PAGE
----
Wednesday, 13 January 2010

World Cup 2010 in the Rainbow Nation: the Angola lesson

The 2010 World Cup football competition is 148 days away. South Africans are ready to showcase their new and improved 'Rainbow Nation' to the world.

Zakumi, the mascot for the South Africa 2010 FIFA World Cup

The 2010 World Cup is more than just South Africa. It is about the entire African continent. A continent which sometimes gets short shrift by the world as an area plagued by civil wars, AIDs and recurring famines.
Bishop Desmond Tutu's Rainbow Nation is the successor state to the efficiently managed, white dominated apartheid South Africa.
A regime accepted by the Western world as 'one of their own.' President Reagan and Prime Minister Thatcher are remembered for many good things. Unflinching British and American support of the apartheid regime is not one of them.  
(Does anyone remember the 'Sullivan Principles' for doing business in white South Africa? Well, the good Reverend Leon Sullivan has gone global; in coordination with the UN, the updated Global Sullivan Principles were released in 1999!)

With the first multi-racial elections in 1994, South Africa shed its 'White Western' image and transformed itself into an African diplomatic powerhouse. Arguably, Zimbabwe's Mugabe cannot survive without material and moral support from South Africa. That's another story altogether.
This tale is about security and the 2010 World Cup.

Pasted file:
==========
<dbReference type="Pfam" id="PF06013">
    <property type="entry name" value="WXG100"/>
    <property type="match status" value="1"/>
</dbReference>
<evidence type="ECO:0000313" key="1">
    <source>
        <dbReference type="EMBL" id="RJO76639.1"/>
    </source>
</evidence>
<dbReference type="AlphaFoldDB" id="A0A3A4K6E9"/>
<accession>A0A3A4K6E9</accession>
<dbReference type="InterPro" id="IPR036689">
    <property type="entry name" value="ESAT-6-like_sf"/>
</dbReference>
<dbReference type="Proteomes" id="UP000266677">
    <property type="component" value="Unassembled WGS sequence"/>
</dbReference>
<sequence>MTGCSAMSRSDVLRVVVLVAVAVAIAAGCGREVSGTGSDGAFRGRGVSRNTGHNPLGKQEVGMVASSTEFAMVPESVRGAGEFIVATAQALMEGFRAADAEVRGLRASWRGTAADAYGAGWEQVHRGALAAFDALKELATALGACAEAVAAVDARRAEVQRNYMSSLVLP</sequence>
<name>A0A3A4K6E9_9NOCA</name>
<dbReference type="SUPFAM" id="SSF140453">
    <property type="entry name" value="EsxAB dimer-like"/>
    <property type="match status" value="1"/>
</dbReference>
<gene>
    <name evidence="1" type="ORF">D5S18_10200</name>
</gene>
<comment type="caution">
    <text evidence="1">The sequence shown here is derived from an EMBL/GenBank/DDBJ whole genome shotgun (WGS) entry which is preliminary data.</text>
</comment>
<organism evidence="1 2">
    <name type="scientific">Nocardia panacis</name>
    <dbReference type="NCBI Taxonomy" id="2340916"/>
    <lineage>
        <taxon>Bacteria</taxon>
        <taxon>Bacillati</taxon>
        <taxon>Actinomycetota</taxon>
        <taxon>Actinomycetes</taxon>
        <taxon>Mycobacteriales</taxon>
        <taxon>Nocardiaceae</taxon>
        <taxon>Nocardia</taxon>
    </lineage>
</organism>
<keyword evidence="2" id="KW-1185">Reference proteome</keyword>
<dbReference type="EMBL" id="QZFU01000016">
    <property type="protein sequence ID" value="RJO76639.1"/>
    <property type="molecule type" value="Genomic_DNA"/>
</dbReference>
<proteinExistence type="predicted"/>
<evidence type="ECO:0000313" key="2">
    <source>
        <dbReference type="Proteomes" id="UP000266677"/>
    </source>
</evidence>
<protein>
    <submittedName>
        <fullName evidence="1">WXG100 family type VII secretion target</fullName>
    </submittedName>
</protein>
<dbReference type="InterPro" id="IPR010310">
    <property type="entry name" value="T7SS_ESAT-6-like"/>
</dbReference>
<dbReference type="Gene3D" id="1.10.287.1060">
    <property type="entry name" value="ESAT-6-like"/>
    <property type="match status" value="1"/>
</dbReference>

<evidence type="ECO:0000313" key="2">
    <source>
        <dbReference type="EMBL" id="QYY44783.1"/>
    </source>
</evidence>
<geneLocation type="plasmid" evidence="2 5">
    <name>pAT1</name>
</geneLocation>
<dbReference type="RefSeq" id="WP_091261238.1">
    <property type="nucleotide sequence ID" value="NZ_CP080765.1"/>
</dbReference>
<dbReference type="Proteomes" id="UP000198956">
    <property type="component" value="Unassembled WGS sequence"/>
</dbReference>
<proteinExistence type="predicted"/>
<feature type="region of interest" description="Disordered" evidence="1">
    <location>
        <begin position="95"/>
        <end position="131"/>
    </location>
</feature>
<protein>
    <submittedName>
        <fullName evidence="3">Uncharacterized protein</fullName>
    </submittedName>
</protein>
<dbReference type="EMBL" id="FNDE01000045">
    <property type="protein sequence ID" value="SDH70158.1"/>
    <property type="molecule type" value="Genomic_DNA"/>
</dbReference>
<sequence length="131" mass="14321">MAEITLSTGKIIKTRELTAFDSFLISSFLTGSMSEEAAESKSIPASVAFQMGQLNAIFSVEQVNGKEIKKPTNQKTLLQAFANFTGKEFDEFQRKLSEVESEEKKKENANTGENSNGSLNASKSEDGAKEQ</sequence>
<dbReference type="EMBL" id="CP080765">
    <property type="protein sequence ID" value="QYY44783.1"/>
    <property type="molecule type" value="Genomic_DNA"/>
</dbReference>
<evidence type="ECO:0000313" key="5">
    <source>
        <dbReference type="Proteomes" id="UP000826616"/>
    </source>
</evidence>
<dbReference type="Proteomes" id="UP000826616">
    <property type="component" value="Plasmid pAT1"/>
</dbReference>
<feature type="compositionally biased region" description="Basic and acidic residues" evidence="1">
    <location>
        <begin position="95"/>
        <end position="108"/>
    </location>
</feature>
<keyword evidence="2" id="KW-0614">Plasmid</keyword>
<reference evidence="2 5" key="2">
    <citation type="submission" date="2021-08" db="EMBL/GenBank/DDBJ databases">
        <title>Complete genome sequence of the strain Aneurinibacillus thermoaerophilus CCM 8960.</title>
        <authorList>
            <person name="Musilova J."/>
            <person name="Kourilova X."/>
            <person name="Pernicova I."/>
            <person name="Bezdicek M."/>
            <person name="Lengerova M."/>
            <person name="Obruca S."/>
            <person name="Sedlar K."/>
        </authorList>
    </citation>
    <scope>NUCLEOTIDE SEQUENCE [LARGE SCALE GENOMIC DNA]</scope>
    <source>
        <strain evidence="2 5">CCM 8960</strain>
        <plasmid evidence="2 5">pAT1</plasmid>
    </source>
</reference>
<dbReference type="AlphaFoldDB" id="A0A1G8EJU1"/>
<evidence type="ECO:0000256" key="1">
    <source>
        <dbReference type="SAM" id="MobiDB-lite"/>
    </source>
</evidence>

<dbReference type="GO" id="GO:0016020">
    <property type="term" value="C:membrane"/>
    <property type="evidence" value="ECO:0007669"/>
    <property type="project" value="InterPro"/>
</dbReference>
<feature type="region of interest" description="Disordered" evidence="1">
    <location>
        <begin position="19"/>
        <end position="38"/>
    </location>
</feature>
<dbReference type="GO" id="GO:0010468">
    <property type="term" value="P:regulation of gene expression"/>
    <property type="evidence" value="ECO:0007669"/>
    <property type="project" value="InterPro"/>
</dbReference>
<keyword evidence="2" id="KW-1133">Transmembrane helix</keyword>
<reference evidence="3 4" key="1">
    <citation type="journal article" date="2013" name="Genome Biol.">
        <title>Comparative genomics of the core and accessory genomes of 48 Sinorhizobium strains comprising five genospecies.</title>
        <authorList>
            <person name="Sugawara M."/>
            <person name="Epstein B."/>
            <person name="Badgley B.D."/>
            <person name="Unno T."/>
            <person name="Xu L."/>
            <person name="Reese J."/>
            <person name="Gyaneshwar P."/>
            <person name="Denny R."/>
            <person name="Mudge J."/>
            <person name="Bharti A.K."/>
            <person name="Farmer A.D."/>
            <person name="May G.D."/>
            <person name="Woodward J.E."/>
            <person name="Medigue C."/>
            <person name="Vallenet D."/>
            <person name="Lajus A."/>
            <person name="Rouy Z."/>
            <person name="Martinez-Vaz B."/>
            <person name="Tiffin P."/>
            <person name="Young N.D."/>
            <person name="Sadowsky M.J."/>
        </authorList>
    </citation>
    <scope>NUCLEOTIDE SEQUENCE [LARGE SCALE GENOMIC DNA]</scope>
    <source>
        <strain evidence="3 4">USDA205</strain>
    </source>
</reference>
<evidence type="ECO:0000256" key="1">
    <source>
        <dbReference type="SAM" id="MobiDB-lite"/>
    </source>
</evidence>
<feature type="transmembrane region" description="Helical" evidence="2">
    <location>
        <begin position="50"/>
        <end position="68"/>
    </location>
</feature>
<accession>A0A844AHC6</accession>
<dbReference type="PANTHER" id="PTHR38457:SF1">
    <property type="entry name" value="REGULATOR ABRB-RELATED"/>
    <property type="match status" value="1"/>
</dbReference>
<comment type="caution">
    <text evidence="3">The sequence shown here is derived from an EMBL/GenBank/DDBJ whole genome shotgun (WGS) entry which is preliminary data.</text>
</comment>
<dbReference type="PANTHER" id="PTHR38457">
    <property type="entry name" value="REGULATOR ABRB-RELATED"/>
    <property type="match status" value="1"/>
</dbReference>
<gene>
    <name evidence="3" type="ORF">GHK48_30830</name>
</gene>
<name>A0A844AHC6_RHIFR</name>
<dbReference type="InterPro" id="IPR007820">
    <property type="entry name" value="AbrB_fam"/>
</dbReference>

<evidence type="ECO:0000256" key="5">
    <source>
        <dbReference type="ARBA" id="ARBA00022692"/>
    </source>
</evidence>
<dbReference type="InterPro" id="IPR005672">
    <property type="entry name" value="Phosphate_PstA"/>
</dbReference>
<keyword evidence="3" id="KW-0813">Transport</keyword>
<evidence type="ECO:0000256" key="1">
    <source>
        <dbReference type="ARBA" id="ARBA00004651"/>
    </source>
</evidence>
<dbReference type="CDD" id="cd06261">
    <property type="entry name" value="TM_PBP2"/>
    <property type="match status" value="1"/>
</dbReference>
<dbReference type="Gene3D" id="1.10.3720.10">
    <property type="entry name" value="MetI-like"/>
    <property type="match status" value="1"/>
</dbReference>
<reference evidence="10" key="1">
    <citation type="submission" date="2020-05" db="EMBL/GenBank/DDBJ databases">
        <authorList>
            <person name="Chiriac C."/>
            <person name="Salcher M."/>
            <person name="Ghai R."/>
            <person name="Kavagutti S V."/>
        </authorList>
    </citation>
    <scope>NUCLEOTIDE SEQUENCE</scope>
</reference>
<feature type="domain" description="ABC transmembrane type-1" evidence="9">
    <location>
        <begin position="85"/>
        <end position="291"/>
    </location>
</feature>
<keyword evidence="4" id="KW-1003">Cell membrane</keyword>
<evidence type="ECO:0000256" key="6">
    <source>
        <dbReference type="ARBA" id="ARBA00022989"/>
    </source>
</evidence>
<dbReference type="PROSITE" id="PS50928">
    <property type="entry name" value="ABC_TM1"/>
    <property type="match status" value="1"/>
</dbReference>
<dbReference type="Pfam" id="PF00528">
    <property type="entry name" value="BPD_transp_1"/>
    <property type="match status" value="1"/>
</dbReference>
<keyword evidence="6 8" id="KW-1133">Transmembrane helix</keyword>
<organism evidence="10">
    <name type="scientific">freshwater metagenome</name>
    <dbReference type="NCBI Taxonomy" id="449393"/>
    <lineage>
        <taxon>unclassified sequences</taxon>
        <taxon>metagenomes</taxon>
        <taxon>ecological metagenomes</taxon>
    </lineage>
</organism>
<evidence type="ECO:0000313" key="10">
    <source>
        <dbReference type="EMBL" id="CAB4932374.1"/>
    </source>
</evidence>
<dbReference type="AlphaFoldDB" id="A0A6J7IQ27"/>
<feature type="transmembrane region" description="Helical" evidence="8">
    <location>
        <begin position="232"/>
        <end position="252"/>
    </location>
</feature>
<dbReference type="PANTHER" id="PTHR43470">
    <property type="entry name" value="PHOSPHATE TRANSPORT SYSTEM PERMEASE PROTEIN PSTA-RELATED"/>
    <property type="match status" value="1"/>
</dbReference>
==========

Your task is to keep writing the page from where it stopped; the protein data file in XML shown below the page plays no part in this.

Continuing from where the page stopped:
South Africa has a reputation for lawlessness. Few will argue the reputation is undeserved. The country contains all the ingredients of a violent tinderbox ready to explode: weapons, poverty, corruption, racial tensions and porous borders.
If any group wishes to make a statement, there is no better forum than the 2010 World Cup. Sport is no stranger to political violence. The 1972 Munich Olympics siege is a vivid reminder.
Apart from the multitude of locally spawned groups fighting for their cause, sub-Saharan Africa has hosted global terrorists before. The August 1998 bombings of the US Embassies in Dar as Salaam and Nairobi might be considered the first shot across the bow by Osama and his band of warriors.
Somalia's Islamist Al-Shabab movement appears to have partnered with its international counterpart (Al-Qaeeda) in recent years. The infrastructure for a high-profile terrorist attack is available – if extremists have the will to execute.
Why has Al-Qaeeda left South Africa alone so far? Maybe it's because South Africa, unlike Britain and Spain, did not participate in the 2003 US led Coalition of the Willing which attacked Iraq.

High crime rates, including carjackings, exact a large toll from South African society

The country's shantytowns make for easy places to maintain sleeper cells. Money will buy protection. Often, there is underlying friction between Western oriented whites and African focused South Africans. South Africa's small Muslim minority of 1.5% even provides potential recruits.
The attack in Angola during the Africa Cup of Nations football event is a reminder that showcase events can potentially cut both ways. Let us hope that the Rainbow Nation has not turned its back on all aspects of white South Africa. White South Africa had a notoriously efficient security establishment.
I guess the police's 'Key Performance Indicators' must be easier to meet when a regime doesn't worry about the civil rights of 90% of the population.

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